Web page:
Consequently, Borca retrieved all of the files for one day--December 17, 1989--that involved firearm wounds. *fn2 Borca photocopied a portion of each of the resulting thirty-three files and hid the copies at an aunt's house. Borca did not, however, attempt to conceal her photocopying activities and her involvement in the matter became generally known. Moreover, Borca discussed the issue of the missing records with her colleagues and several of them agreed to help her systematically search the hospital's library. This comprehensive search allegedly revealed further evidence that a purge of the hospital's records had taken place.
Borca claims that she also attempted to meet with the hospital's director, but that the director told her to mind her own business. The director was replaced shortly thereafter with a new appointee. Since Borca did not feel that she could trust the new director--his name, as the treating physician, allegedly appeared on some of the files she had copied--she provided an account of the incident to the local newspaper. Borca informed the newspaper of her theory that the missing records evidenced the efforts of Romania's transitional government to cover-up the tumultuous beginnings of its rule. The newspaper did not, however, publish Borca's story.
Shortly after Borca went to the newspaper, she was subjected to a lengthy interrogation by the Romanian secret police during which time she was asked about the photocopies she had made. Borca claims that she lied to her interrogators by telling them that she had removed the copied files from the country. Afterwards, Borca discovered that her room had been searched. Borca then began to receive threatening calls at the hospital, in which the anonymous callers demanded that she destroy the photocopies. Borca requested, and was granted, a transfer to another hospital in a nearby town, Otelul Rosu. A month or two after her transfer, Borca was subjected to another interrogation and her dwelling was searched again.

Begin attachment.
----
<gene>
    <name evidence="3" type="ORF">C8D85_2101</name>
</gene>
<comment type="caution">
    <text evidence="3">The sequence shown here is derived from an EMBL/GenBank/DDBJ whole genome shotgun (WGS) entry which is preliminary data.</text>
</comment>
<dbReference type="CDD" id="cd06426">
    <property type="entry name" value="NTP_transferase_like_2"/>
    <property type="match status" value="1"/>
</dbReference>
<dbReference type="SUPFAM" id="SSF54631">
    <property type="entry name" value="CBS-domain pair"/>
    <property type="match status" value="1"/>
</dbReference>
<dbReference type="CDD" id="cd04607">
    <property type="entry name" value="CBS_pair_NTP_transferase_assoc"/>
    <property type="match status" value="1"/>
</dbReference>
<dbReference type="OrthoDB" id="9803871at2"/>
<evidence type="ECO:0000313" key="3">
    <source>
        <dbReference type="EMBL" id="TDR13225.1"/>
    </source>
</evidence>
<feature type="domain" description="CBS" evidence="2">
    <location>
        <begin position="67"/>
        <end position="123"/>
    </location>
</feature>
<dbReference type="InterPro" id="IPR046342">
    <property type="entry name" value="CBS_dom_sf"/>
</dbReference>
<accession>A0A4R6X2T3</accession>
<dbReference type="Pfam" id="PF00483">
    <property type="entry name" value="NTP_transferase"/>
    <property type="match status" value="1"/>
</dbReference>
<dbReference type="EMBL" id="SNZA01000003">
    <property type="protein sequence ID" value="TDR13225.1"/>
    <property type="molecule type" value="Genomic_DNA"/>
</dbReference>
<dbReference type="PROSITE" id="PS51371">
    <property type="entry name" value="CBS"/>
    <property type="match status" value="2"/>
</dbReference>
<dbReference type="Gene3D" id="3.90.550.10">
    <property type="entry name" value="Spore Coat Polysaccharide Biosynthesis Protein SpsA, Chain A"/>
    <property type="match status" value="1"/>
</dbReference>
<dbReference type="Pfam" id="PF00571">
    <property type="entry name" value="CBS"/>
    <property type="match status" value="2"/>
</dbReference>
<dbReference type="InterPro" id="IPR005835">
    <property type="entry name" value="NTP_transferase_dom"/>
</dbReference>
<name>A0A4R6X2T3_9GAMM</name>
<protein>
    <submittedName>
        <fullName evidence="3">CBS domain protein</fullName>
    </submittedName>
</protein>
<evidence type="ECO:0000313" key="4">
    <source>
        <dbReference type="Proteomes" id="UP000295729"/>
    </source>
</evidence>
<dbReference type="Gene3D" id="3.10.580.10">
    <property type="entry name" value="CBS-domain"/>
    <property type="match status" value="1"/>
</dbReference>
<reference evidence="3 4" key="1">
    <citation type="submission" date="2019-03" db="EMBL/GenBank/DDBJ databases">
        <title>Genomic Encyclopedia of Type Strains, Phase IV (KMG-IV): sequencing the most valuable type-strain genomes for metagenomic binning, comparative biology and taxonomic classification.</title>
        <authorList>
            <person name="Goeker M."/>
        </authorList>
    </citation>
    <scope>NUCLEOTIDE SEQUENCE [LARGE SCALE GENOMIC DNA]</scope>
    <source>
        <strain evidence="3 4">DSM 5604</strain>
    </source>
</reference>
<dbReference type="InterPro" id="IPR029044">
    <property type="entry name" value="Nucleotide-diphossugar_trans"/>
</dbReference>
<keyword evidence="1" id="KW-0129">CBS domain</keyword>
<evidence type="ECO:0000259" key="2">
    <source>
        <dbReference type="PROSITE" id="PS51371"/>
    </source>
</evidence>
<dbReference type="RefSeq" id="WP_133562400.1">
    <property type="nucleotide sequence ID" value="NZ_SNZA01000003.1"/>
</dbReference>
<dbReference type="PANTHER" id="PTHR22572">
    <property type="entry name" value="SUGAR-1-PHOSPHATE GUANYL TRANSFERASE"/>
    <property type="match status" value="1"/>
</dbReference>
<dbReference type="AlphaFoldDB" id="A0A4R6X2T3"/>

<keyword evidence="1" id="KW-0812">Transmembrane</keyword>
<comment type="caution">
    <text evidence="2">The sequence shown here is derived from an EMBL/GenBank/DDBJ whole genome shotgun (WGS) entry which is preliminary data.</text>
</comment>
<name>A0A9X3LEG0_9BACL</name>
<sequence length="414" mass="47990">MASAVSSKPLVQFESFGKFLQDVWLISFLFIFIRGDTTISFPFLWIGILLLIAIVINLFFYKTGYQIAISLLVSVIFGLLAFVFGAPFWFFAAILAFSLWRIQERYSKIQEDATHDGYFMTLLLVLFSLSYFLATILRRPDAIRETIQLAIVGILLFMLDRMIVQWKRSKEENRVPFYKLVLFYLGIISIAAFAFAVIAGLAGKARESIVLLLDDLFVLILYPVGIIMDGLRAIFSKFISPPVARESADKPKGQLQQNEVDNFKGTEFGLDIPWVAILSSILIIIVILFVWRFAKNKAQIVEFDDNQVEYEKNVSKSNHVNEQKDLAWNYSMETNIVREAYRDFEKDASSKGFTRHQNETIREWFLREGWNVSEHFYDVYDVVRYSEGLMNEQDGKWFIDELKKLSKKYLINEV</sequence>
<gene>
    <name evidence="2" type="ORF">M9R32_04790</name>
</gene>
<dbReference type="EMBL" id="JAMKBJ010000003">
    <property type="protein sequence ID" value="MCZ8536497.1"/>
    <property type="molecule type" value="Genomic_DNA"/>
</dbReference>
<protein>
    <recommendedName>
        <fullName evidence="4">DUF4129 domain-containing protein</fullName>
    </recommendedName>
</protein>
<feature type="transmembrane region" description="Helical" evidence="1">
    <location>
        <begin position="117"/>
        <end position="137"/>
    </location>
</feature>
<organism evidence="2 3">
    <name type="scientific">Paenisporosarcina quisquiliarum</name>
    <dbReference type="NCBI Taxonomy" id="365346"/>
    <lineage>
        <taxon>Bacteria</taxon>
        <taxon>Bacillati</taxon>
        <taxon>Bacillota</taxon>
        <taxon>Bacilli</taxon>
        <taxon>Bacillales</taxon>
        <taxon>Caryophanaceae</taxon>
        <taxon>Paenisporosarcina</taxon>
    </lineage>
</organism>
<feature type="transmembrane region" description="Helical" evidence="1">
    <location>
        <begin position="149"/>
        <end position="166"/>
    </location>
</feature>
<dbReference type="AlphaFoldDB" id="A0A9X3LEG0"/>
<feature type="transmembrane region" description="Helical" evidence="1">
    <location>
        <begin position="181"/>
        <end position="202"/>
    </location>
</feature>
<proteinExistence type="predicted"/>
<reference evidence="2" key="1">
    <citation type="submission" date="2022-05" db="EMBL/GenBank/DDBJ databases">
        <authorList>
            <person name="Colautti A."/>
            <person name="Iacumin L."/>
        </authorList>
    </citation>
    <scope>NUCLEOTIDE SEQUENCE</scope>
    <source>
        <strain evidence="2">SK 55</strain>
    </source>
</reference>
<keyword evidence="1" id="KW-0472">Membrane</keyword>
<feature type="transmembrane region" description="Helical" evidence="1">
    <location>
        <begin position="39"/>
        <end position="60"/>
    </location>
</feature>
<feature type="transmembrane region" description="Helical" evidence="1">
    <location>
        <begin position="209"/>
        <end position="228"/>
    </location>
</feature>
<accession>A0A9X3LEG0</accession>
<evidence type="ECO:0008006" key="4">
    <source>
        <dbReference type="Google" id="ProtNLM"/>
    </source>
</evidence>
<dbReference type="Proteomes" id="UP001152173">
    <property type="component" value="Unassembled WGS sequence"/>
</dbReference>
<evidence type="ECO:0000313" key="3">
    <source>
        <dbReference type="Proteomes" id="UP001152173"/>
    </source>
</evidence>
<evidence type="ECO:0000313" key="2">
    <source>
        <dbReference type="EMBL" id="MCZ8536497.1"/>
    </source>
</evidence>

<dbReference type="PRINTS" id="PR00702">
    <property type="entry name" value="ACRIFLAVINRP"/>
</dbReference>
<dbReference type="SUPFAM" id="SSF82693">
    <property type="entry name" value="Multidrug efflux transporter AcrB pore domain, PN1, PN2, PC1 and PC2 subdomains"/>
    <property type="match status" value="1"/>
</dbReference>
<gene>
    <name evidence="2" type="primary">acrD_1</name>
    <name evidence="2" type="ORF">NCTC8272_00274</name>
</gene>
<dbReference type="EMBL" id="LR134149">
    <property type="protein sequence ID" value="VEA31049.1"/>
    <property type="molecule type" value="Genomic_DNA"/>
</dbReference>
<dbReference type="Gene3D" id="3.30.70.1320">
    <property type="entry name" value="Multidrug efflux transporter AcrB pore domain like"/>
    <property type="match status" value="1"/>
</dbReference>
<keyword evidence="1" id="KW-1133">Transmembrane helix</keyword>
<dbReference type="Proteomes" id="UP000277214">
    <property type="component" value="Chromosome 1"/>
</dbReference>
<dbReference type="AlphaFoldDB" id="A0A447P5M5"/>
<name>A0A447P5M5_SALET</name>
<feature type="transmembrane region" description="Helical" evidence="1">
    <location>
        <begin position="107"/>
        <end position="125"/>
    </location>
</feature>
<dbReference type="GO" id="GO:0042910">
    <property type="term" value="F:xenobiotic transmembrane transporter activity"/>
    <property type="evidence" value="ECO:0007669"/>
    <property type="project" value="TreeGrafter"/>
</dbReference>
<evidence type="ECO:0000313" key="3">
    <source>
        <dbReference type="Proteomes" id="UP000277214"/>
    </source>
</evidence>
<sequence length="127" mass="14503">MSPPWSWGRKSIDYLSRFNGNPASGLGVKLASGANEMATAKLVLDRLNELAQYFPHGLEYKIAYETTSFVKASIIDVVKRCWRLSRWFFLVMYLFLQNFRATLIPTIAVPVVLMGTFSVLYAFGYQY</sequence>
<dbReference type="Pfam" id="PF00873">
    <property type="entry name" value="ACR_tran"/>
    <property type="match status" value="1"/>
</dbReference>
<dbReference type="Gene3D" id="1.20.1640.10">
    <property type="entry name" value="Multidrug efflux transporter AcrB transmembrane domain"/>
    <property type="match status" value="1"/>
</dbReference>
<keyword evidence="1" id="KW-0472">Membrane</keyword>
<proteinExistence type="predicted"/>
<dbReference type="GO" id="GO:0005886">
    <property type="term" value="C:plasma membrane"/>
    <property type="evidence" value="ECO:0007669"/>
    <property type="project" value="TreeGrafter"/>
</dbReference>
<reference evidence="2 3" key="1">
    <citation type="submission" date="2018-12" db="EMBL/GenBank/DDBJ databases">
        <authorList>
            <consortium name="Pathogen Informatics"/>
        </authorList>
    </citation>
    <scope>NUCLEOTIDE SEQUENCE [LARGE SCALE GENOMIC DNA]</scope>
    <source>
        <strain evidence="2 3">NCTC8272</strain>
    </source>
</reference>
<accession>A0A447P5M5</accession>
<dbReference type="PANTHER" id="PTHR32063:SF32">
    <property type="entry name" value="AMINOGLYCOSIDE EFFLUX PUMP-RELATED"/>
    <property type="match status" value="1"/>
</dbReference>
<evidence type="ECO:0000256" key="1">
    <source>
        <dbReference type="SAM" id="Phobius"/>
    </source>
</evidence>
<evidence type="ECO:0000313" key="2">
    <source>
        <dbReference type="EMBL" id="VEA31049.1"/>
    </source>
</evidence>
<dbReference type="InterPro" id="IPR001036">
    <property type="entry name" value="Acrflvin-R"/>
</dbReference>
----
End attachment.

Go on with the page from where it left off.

Thereafter, Borca did not experience any serious trouble until November, 1991, when she helped to organize a demonstration against the health minister and the Romanian government. Borca prepared posters for the demonstration. She also gave a speech in which she addressed the issue of the missing records. When Borca returned to work after the demonstration, she was informed by the hospital director that her employment was being terminated due to her oppositional activities. In addition, Borca was told that she was barred from assuming any other form of government employment, except perhaps for a farm laborer position.
Borca's mother later informed her that the secret police had been looking for her again. Borca went into hiding and then left Romania for the United States, accompanied by her mother, a short while later. Borca states that she has telephoned some of her old neighbors since her arrival in the United States and ...